Arthur A. Levine Books (Scholastic), 2010
Let me start at the end: I was reduced to not a slightly teary, not a delicately weepy, but a blubbering, sobbing mess at the end of this book. I haven't cried so much because of a book since I struggled to read the last chapters of Tolkien's The Return of the King through a veil of tears, a comparison which may give you an indication of both how invested I was in the characters and the effectiveness of Bow's world-building.
Bow's prose certainly reflects the fact that she is a published poet, with phrases like "the sky had slid shut under a lid of low clouds" (p. 30) appearing throughout. This lyricism lent itself well to the dark, magical world that Plain Kate inhabits and tries her best to make her way safely through. The book is very atmospheric, and I could almost feel the cold damp of the fog traveling upriver, or hear the mud pulling at the bottom of Plain Kate's boots. The novel has a distinct Medieval, Eastern European feel to it, with towns and cities located at great distances from one another and tinkers and merchants selling their wares in outdoor markets.
Plain Kate is an evocative main character. She reveals herself slowly to other characters as well as to the reader, and coming to know her gradually made her feel all the more real. Her constant companion, Taggle the cat, is a wonderful comic foil to Plain Kate's seriousness while remaining an exceedingly loyal companion (despite his derision for dogs). Secondary characters, such as Drina and Behjet, are three-dimensional with their own tangled beliefs and personal sorrows that are hinted at and not always explained, leaving the reader to draw their own conclusions. As in reality, people and events were not always tied up neatly, which makes it easier to believe that the world in Plain Kate has no boundaries and continues to exist.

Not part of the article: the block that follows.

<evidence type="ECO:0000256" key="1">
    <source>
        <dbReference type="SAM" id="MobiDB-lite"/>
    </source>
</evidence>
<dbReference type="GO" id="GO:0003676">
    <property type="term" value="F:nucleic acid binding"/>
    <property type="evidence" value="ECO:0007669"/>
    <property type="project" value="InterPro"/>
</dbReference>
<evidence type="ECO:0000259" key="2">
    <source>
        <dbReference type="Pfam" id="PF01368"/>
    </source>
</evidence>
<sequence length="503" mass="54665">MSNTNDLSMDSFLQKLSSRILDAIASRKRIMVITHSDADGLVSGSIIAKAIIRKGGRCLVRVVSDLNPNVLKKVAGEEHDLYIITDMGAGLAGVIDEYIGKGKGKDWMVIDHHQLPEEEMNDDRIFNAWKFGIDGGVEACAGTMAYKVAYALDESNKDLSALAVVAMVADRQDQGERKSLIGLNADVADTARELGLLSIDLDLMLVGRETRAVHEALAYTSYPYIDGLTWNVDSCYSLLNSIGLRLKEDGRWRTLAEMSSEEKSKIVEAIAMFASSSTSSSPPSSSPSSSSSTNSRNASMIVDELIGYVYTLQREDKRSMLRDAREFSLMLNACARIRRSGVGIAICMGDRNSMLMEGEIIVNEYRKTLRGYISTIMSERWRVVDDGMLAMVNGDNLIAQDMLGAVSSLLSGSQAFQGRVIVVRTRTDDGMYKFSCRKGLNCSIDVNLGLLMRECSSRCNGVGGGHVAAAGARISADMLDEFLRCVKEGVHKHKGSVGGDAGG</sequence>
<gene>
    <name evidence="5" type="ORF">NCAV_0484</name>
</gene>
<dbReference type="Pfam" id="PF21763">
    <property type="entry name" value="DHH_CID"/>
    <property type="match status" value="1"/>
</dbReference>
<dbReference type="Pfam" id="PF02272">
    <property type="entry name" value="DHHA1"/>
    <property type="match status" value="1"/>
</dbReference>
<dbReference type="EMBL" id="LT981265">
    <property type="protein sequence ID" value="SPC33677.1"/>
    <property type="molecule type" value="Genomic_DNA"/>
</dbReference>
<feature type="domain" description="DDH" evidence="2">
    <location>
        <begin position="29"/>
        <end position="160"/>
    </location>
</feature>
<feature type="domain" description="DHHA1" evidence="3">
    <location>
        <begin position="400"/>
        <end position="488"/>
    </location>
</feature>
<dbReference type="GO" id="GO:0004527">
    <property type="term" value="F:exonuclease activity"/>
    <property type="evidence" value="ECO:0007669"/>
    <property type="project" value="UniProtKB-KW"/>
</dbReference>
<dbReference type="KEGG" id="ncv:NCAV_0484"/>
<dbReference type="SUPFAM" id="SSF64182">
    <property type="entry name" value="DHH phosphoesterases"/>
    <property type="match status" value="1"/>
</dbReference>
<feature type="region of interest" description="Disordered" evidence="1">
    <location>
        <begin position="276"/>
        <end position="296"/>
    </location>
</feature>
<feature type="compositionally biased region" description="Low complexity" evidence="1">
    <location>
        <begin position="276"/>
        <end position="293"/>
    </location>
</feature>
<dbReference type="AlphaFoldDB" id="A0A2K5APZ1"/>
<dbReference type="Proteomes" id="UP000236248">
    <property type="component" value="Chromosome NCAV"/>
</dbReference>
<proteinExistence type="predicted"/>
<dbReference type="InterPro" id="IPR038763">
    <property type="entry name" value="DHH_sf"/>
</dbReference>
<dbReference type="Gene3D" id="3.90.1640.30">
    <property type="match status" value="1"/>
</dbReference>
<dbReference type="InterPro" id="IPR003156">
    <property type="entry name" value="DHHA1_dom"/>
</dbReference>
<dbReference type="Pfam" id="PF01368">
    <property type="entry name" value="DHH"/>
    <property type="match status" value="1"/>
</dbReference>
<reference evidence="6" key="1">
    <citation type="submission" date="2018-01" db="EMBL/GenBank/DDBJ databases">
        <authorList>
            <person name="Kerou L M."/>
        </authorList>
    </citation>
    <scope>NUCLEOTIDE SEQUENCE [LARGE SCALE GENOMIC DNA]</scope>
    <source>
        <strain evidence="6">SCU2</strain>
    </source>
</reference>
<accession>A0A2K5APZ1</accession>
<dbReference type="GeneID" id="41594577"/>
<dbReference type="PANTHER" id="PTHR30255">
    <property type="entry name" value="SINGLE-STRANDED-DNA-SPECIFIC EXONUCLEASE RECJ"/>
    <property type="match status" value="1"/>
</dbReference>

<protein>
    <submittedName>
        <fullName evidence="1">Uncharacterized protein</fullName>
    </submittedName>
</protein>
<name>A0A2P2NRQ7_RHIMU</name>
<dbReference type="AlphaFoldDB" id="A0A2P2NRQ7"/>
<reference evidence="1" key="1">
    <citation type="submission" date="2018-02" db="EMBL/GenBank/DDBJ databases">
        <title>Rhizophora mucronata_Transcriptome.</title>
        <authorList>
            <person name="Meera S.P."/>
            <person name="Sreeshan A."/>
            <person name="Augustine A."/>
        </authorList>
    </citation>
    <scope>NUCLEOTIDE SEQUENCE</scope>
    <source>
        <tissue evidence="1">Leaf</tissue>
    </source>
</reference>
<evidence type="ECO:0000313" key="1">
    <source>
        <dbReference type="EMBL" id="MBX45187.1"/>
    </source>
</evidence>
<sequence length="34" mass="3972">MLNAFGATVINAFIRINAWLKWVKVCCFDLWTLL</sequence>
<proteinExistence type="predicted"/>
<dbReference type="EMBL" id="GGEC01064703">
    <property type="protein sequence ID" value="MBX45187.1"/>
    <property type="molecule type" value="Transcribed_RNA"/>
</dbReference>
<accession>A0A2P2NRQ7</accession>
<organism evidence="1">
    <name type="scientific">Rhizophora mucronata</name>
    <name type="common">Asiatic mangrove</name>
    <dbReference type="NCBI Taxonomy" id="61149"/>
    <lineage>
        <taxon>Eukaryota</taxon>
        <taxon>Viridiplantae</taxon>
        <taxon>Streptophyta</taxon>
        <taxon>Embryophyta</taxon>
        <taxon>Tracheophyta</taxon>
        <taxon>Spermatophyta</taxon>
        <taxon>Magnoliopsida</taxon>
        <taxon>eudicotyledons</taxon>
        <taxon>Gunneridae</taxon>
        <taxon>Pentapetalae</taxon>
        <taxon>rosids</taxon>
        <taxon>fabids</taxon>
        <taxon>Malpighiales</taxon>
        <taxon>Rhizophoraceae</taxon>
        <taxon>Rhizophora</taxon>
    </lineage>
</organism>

Although it took me a few dozen pages to get truly sucked into Plain Kate, once I was in it I wasn't prepared to leave until I got to the end. Had someone asked me after the first chapter if I would be an emotional wreck at the end of the book, I would have given a definitive no. I am exceedingly glad that I would have been wrong, and I will be recommending this book to many.
Edited February 15th to add: I just found a fantastic book trailer for Plain Kate made by Scholastic: